Thornton Spencer’s fiddling chugs and sings on Things Left Behind, released by the independent label Never Met a Stranger in September 2018. These 12 tunes and two spoken tracks were recorded in May and July 2017 and turned out to be the final recordings of Spencer, who died in November of that year at age 82.
Spencer was best known as the fiddler of the Whitetop Mountain Band, which originated in the 1940s with renowned fiddler Albert Hash, Spencer’s brother-in-law. Spencer and his wife Emily joined the band in the 1970s and continued it after Hash died in 1983.
Things Left Behind represents a powerful final statement from a fiddler who helped preserve and pass on traditional music in southwestern Virginia and northwestern North Carolina. Spencer’s fiddling is strong and vibrant on these recordings, on which he is accompanied by Emily Spencer, Kilby Spencer, Deb Bramer, Kelly Breiding and Cameron DeWhitt. His bowing style alternates between propulsive sawing that drives the tune forward and long, sparkling strokes that linger within the groove.
A couple standout tracks include “Cumberland Gap,” “Lafeyette,” and “Loafer’s Dream.” Spencer’s version of “Lost John” is as beguiling a tune as I’ve ever heard, with bow strokes that seem to stretch beyond the limits of time and meter, that seem to speak and plead for ol’ John. It’s mesmerizing.
Most of the recording sounds excellent, as if Thornton and his family are playing right in your living room. However, the fidelity falls short on a few occasions, especially with the vocals on “Sugar Hill,” which sound like they’re coming from the kitchen. The singing is good, but it has an unpleasant, echoey quality.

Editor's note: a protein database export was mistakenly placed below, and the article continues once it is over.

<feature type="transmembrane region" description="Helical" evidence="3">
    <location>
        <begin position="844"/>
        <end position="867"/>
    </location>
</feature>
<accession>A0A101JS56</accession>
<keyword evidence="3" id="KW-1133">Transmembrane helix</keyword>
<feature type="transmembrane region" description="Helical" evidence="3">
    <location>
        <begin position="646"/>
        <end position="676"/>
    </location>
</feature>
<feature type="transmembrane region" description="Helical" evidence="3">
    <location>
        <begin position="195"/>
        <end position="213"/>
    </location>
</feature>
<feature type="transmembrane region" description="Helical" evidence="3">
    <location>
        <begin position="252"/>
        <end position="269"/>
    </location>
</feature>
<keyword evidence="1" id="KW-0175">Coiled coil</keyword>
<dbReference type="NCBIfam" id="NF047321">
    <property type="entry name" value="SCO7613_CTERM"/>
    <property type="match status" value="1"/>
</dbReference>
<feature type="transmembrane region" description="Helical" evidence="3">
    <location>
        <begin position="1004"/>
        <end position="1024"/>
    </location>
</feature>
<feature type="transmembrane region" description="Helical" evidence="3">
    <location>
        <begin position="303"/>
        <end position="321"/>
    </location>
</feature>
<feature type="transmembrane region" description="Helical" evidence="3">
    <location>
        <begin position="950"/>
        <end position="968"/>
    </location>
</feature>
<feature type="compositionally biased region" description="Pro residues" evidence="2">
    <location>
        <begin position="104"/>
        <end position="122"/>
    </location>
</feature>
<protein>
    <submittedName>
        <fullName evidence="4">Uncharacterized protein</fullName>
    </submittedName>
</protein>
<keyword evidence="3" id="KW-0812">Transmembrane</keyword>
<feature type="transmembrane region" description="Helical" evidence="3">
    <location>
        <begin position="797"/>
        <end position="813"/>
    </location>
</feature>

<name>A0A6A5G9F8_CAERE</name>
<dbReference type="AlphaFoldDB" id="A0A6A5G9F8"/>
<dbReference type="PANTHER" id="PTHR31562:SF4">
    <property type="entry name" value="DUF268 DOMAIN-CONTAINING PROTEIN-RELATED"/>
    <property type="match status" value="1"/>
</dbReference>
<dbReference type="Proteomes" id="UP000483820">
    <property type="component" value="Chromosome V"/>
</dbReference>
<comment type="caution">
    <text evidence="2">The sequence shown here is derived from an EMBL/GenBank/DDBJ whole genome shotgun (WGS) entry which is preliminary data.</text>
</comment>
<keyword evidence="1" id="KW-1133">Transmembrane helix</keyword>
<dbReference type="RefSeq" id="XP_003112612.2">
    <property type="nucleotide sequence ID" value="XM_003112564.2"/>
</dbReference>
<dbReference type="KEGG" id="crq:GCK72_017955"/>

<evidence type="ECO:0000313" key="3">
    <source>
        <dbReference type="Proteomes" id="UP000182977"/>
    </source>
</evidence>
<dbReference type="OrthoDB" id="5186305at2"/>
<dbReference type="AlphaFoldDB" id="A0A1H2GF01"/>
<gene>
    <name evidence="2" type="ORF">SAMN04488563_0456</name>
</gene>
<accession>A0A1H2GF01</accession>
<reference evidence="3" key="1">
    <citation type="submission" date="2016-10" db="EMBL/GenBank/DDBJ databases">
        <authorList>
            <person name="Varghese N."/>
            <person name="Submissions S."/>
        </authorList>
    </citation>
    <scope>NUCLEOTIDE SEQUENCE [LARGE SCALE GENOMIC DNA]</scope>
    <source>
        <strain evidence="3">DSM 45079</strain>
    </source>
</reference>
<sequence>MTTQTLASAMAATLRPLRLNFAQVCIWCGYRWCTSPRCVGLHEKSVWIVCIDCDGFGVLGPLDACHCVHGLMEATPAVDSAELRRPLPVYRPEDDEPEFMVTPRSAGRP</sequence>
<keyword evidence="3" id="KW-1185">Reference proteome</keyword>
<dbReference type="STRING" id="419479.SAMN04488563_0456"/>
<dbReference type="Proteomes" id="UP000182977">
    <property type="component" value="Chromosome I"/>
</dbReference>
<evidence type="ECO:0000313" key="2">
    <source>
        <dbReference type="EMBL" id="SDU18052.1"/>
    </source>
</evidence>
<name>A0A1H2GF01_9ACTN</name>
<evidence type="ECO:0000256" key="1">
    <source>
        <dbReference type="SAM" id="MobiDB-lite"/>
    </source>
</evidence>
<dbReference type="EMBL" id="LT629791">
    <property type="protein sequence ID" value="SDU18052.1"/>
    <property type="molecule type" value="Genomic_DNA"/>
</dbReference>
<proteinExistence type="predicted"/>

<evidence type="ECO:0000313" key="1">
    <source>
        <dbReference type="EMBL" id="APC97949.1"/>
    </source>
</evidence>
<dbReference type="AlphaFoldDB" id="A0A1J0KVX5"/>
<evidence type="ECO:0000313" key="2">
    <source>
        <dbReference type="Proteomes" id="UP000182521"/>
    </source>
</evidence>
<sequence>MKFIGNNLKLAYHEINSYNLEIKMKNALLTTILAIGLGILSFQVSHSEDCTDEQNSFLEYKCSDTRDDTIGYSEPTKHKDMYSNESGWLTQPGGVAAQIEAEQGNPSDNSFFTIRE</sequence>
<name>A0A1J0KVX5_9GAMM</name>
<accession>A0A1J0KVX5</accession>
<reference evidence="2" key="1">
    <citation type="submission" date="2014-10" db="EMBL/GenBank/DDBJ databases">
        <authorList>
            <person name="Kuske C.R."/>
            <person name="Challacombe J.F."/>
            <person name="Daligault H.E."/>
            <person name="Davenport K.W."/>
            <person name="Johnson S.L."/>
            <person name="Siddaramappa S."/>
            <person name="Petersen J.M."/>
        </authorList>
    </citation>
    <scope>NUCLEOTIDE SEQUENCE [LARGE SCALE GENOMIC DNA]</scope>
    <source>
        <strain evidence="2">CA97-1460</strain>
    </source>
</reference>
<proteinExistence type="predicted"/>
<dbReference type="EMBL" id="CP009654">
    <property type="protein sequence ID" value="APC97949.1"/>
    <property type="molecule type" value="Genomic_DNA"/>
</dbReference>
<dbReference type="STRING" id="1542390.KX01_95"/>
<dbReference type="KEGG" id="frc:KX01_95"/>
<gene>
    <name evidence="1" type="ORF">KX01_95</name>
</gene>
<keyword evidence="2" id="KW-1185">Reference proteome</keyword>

Included with the CD ($12) is a hand-numbered, limited-edition commemorative print of Spencer. The packaging is fairly minimal, with a digipak case and the print included loosely inside. It would have been nice if the case had a sleeve to contain the print. I recommend holding on to the plastic sleeve the CD comes in to keep all the items together. Or frame the print and put it in your music room, whatever works for you. A digital version of the album is also available ($8).
Be sure to check out the video on the Never Met a Stranger website that shows the recording session for “Liberty.”
Additionally, Things Left Behind was partly recorded during a taping for DeWhitt’s Get Up in the Cool old-time music podcast. Spencer appears on Episode 43, which you can listen to at https://getupinthecool.fireside.fm/43.
Despite the occasional recording quality issues, the music on Things Left Behind is a delight. It is apparent that what was left behind after Spencer’s passing is a robust legacy that will be carried on by his family, friends, and those whose lives he touched throughout his life.